By Danilo Castro
Martin Scorsese is one of the most beloved filmmakers in the world and much of this beloved status comes from the fact that he loves talking about movies as much as he does making them. He’s long advocated for promoting and preserving cinema as an art form and has spoken ad nauseam about the importance of film history.
Sometimes, these comments have divided audiences. Scorsese’s remarks about Marvel films being little more than amusement park rides sparked intense discourse and his recent essay for Harper’s Magazine saw him take aim at streaming platforms and their lack of curation. However, we are not here to add to the divisiveness.
At Next Best Picture, we are die-hard Scorsese supporters and decided to use the recent discourse to comb through some of his filmography’s more scholastic corners. Everyone knows Scorsese as the auteur, but these are some of the best examples of Scorsese, the film historian, the film critic, and most importantly, the film fanatic.
“A Personal Journey With Martin Scorsese Through American Movies” (1995)
Scorsese experienced a commercial boom in the 1990s with hits like “Cape Fear” (1991) and “Casino” (1995), and it is a testament to his love of cinema that he decided to take time out from his career to helm this sprawling documentary series. “A Personal Journey with Martin Scorsese Through American Movies” was produced by the British Film Institute, and, true to its name, it presents a sprawling overview of Hollywood in the 20th century.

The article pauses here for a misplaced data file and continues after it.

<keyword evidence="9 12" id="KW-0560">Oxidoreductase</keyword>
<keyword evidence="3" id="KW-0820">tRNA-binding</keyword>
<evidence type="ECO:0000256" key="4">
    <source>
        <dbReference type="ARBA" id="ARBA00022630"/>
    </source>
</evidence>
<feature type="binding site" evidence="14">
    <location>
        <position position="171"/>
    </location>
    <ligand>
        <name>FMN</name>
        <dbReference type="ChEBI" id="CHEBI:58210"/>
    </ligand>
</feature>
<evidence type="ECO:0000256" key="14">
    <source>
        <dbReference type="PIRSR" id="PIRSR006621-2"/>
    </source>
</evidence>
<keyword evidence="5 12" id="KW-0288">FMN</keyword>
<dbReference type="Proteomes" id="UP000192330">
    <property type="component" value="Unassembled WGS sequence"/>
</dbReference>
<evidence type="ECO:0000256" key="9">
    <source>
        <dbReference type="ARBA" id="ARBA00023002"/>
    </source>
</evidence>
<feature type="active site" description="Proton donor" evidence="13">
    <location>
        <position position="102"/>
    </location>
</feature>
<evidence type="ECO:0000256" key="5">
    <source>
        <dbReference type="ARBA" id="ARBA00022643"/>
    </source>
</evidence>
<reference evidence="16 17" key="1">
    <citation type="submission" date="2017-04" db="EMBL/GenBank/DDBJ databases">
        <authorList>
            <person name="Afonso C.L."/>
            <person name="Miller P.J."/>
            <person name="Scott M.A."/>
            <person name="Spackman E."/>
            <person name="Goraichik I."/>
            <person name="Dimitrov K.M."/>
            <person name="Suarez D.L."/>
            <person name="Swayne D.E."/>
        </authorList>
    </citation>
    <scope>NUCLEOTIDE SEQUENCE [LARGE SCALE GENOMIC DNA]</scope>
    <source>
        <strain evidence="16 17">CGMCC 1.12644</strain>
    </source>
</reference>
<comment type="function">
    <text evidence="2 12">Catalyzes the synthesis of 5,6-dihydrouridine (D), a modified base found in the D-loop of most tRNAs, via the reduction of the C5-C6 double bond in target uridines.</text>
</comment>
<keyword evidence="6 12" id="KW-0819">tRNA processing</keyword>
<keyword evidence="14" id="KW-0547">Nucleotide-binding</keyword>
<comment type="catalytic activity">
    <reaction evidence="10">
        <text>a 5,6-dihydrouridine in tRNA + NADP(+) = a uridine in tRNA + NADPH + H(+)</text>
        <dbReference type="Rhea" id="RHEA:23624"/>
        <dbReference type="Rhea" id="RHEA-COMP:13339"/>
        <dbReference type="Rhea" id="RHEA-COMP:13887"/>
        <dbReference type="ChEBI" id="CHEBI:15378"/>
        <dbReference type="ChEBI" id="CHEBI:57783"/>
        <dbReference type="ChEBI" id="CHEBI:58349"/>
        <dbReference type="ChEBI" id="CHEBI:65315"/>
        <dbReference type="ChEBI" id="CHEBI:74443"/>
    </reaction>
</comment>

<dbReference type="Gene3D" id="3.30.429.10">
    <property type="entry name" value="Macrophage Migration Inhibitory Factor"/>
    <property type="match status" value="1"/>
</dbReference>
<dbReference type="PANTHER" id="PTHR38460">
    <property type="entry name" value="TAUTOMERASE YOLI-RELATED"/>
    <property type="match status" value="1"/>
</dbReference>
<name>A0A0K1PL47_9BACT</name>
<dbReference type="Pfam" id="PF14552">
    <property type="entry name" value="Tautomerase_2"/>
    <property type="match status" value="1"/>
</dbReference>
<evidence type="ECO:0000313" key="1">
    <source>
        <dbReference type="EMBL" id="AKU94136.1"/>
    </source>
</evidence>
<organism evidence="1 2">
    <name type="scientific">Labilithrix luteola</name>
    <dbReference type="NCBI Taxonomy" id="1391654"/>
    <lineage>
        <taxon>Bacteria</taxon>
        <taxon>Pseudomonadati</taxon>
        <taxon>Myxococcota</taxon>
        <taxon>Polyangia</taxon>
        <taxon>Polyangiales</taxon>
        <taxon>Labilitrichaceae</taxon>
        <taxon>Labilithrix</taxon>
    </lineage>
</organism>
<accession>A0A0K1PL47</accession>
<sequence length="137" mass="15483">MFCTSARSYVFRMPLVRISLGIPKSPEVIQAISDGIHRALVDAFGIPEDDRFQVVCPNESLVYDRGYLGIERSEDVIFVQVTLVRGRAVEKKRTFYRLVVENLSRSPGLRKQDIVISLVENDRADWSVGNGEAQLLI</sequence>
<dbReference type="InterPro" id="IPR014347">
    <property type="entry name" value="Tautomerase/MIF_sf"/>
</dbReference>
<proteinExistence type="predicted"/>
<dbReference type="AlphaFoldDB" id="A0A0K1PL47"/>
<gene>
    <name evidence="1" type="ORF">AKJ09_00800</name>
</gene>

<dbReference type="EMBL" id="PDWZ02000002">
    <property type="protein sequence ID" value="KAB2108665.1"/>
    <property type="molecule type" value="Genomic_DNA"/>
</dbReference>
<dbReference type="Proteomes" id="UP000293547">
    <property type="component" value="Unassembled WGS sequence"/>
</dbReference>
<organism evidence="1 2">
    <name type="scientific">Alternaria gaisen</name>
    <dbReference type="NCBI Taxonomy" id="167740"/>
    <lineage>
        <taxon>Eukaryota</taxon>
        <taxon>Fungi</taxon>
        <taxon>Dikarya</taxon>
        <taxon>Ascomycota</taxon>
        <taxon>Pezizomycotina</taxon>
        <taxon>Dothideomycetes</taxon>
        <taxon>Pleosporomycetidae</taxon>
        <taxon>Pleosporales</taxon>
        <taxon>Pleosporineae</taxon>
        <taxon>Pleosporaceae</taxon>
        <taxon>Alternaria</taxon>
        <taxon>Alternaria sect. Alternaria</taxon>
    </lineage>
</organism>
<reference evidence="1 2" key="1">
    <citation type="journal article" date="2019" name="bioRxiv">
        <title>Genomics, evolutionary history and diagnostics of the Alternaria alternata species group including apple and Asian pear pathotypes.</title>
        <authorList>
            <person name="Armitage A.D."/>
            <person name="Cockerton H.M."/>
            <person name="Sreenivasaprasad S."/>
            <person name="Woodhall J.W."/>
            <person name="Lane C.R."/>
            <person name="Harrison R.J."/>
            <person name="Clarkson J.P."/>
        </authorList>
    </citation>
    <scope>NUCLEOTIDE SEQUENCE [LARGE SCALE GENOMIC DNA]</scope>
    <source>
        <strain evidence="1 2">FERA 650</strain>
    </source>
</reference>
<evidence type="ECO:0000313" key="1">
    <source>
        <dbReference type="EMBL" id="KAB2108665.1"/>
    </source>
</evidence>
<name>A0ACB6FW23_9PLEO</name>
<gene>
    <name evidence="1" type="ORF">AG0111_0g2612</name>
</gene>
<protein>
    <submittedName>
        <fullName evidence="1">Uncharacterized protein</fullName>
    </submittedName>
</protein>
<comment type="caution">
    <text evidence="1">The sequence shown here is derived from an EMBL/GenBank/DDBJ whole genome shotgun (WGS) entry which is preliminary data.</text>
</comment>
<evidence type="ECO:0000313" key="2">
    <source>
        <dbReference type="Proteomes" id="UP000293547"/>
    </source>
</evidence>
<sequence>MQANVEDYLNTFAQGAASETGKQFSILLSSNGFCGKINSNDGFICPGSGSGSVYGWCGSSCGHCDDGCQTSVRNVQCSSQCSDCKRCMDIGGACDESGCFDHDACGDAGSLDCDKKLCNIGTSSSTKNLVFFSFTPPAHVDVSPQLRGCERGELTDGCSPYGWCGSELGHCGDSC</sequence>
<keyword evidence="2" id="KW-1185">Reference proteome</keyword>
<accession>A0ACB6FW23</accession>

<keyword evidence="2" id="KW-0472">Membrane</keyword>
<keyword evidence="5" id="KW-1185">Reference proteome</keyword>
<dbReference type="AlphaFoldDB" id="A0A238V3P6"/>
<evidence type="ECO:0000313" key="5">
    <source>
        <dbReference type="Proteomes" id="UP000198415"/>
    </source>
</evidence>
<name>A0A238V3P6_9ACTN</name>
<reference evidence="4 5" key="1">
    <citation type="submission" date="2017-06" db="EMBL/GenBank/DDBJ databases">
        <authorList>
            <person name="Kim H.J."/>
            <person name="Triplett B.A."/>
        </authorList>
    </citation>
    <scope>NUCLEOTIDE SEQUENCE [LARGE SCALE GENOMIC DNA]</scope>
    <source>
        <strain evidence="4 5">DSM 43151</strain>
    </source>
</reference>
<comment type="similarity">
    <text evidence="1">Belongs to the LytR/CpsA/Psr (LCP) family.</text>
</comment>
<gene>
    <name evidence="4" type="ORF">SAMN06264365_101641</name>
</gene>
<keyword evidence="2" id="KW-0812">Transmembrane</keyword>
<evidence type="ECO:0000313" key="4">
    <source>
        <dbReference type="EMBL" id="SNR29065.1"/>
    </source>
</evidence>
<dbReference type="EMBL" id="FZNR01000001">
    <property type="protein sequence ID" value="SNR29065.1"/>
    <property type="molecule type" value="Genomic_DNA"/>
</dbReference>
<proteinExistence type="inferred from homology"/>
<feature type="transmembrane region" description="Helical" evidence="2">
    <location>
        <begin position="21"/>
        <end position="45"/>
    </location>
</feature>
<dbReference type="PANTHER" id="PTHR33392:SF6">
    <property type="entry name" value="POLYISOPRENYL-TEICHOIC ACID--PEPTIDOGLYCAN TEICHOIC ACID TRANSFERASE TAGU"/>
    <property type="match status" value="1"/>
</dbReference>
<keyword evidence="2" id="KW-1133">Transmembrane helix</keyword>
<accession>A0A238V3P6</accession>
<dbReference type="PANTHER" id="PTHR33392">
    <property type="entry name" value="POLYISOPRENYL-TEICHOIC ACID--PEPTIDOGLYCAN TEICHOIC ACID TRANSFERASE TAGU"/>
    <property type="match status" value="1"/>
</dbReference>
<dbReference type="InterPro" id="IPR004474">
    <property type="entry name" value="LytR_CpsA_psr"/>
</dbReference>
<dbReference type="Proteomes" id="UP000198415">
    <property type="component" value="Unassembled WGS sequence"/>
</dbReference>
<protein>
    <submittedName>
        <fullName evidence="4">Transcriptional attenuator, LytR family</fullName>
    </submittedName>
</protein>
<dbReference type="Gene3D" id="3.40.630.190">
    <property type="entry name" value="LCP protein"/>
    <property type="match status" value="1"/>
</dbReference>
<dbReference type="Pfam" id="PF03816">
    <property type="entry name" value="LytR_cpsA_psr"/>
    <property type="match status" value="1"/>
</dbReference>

Scorsese and co-director Michael Henry Wilson take a unique approach to the subject matter, eschewing the traditional Ken Burns format and using their directorial expertise to discuss the advent of the musical and the western, as well as the creative ways in which filmmakers smuggled their obsessions, past censors.
The whole series is a treat to watch (I love Scorsese’s discussion of film noir, a style he clearly holds dear to his heart), but the highlights are undoubtedly the segments in which Scorsese is allowed to wax poetic on heroes like Orson Welles, Nicholas Ray and Samuel Fuller. For those wanting a crash course on American film history, you couldn’t ask for a better teacher.
“My Voyage To Italy” (1999)
Scorsese is a proud Italian-American and since he dedicated a series to American film, it’s only natural he explored Italian film as well. “My Voyage to Italy” is a gorgeous documentary that retraces Italy’s cinematic history from the 1930s through to the 1960s, with special emphasis on the neorealist period of the 1940s.
“My Voyage to Italy” is not only a testament to the Italian masterpieces from these time periods but to the wealth of knowledge that Scorsese has about the filmmakers and actors who brought them to life. He’s able to convey complicated themes in non-pretentious terms, and his giddy passion for each title ensures that he never comes off as snobby. This lengthy doc is every bit the treat that its predecessor was.
“A Letter To Elia” (2010)